Mwanza: First and foremost, going through the MBA program was one of the hardest things I’ve ever done. I was so out of my element. I wasn’t sure what to expect but I didn’t expect it to be that hard. I had no finance background and I had really not been exposed to most of the things that most other people had been exposed to because I’d been in Germany which is a very different culture around the markets and you know, when I’m dealing with international clients now, I realize that they’re not as exposed as some of the undergrads are here and they’ve been in business many years. So it was first of all getting… coming to terms with being in America, being in a different culture, dealing with teams where communication between each other was just a … it wasn’t as easy as I thought it would be not to mention the classes, you know, McHaley’s finance, you know, tackling the Wall Street Journal, learning how to read a finance paper, there were so many different ways I was learning but I got so much out of it, just learning the fundamentals. There was … obviously there was a gap in my background, I didn’t have the quantitative skills. I think probably if I were in admissions, I would have looked at my resume and wondered whether or not I would have been able to cope and it really took a lot of hard work and a lot of focus and a lot of help from fellow students and my teams at the time to get me through it and I couldn’t say I did. The learnings to this day when I think of valuation classes, I wish I’d done a lot more in accounting, I could have used so much more in accounting. I did Nelson’s intermediate accounting and at the time I didn’t really get it. When I go over my notes and I still do to this day, with all the anecdotes of why a company blew up or why certain company was bought for a certain amount, I’m beginning to understand it. So I think it really gave me the fundamentals of you know, how to read a newspaper, how to look at what’s happening in the world and apply it to the markets and apply that to my client portfolios.

Kristen: Chris Wilkerson is the President of EquipSystems which focuses on equipment management programs for hospitals. Wilkerson agrees to the importance of diving deeper into the educational aspects of the MBA but also stresses that the networking he did during his MBA at Wharton was of even greater importance.

Wilkerson: My reasons for going back to graduate school were very different than most of my class mates. I viewed it as yet, and I did an undergraduate business program at Cornell, so I had a foundation. I had what I then realized once I got back to school, an incredible four years of working. And I went back and I said yes. There is an educational component to this. And I valued that immensely. And it took – it was a repeat of some of what I had seen at Cornell. Diving much further – I want to say casting the net further and diving deeper in many subjects that I had not touched on here. But there was this social element in the network that was the probably the most valuable thing. And that has been proven – every year that I have been out of graduate school has proven to be the most valuable thing I got out of going to school. And when I did my interviews and my essays of why do I want to go to graduate school, I talked about the education. I talked about the social. And I talked about the networking. And I would probably now rank them as networking most important. Social and education. In that order.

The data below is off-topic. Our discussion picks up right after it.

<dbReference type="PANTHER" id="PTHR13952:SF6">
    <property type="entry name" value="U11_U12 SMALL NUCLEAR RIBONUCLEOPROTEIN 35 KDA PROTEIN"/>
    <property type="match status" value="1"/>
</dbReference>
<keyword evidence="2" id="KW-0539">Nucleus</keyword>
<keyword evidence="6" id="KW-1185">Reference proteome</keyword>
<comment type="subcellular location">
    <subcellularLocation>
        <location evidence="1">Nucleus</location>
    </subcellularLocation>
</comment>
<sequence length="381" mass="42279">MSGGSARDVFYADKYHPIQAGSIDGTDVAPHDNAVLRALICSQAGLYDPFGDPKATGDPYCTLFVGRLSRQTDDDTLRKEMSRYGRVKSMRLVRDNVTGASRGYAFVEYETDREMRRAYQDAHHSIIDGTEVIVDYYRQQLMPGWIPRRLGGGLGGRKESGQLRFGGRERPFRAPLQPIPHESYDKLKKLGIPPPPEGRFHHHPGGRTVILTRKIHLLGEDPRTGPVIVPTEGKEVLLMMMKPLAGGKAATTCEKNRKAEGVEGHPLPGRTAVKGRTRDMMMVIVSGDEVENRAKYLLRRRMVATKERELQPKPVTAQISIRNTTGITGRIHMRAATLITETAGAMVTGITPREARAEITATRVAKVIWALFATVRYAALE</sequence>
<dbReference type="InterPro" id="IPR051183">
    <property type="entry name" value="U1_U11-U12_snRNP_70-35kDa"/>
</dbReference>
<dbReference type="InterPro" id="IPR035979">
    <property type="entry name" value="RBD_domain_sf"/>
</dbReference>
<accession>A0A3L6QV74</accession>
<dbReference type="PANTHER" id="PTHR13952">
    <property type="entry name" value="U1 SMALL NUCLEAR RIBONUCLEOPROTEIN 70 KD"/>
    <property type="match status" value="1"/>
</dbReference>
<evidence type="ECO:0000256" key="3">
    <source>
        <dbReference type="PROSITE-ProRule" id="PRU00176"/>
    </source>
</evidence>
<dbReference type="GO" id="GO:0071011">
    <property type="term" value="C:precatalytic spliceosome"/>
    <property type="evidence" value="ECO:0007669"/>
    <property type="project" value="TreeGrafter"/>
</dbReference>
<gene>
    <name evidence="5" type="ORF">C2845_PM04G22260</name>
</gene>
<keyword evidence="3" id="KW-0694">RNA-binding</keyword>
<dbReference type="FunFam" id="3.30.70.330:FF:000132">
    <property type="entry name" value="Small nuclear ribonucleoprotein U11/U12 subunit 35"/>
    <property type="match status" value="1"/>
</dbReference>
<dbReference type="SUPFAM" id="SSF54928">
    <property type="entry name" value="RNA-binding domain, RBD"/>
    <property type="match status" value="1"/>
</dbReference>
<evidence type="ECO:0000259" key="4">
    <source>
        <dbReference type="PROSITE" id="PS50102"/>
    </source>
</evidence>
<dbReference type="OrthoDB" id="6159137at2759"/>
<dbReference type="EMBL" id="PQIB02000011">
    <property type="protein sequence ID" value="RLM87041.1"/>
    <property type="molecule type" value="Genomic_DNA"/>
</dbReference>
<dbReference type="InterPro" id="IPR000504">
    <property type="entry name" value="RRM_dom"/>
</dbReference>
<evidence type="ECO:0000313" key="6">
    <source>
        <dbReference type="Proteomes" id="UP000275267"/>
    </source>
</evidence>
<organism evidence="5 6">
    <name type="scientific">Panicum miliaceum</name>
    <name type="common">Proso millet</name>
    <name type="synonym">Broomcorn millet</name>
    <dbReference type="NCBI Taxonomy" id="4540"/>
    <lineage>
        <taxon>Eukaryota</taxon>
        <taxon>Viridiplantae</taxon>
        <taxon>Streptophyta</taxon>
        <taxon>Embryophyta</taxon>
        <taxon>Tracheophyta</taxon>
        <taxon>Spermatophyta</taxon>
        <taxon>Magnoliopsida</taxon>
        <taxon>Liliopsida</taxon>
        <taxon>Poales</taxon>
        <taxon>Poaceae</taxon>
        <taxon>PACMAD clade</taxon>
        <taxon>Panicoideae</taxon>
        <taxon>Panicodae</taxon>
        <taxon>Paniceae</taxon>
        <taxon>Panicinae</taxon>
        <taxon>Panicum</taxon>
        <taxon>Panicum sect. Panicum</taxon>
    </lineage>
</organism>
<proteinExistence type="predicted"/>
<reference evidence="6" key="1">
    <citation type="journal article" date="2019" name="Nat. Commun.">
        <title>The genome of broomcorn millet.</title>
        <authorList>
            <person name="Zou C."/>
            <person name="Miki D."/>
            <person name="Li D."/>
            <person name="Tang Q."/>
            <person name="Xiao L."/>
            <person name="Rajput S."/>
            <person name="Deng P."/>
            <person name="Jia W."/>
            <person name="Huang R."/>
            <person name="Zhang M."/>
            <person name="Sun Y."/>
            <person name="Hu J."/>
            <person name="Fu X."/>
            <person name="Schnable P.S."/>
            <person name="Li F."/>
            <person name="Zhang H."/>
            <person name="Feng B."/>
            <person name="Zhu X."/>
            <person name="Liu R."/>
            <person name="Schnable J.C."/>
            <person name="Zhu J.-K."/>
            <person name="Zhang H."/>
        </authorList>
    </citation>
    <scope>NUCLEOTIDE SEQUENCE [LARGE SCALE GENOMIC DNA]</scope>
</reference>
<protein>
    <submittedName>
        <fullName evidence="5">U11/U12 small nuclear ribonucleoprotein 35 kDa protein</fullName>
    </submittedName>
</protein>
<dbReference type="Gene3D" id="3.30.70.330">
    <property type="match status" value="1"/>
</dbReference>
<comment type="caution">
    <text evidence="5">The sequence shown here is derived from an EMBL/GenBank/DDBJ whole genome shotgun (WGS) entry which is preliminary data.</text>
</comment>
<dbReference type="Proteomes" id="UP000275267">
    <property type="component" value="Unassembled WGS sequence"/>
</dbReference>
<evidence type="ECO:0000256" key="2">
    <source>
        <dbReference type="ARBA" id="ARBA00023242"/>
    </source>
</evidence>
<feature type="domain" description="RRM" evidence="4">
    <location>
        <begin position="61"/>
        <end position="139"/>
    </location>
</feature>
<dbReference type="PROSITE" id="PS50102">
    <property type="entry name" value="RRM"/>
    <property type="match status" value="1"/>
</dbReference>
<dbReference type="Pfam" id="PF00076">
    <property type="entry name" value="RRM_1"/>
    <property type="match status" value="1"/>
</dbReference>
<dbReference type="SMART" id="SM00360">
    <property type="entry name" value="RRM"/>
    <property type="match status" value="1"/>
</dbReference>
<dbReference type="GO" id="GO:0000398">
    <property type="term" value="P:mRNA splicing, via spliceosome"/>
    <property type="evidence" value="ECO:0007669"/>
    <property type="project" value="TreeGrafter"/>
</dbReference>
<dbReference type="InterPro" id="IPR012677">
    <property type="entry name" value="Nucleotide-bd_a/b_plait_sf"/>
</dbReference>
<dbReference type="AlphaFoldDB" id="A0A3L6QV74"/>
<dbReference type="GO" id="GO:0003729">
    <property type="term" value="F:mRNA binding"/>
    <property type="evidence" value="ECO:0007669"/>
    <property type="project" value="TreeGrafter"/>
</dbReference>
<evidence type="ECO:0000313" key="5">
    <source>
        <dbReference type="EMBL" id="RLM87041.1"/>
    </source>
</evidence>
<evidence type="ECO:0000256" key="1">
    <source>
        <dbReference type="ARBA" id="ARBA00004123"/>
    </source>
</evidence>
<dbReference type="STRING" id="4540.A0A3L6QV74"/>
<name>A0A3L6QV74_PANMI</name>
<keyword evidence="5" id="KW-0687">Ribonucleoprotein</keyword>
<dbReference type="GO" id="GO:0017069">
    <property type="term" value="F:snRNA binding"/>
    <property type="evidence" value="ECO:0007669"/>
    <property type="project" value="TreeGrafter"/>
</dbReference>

Kristen: We’ll close with a comment from Lance Stewart. Stewart is the Vice President of the BioStructures Group at deCODE genetics, Inc. where he manages deCODE’s protein crystallography services and products businesses. With a PhD in Biochemistry, an MBA degree was really never something that had been on Stewart’s radar screen. Listen as he shares his surprise at the MBA degree’s usefulness…

Stewart: My senior management at Medican suggested that either myself or my co-founder do an MBA and so I applied to this executive program at the University of Washington and they agreed to fund it which was really great. So, I got into that and I did that and I, going into it, I really didn’t know what’s the use of this. You know I was still pretty much doing science and…but I found it to be an absolute essential piece of taking your research and your business to the next level.

Kristen: Thanks for listening to this segment. If you are interested in hearing more from any of our featured speakers, or would like to hear more advice from our experts on the pros and cons of pursuing an MBA, please check our website at eclips.cornell.edu.

That’s E-C-L-I-P-S. cornell.edu.

And remember, if it is a business topic of interest, eClips will bring you “Sound Advice”…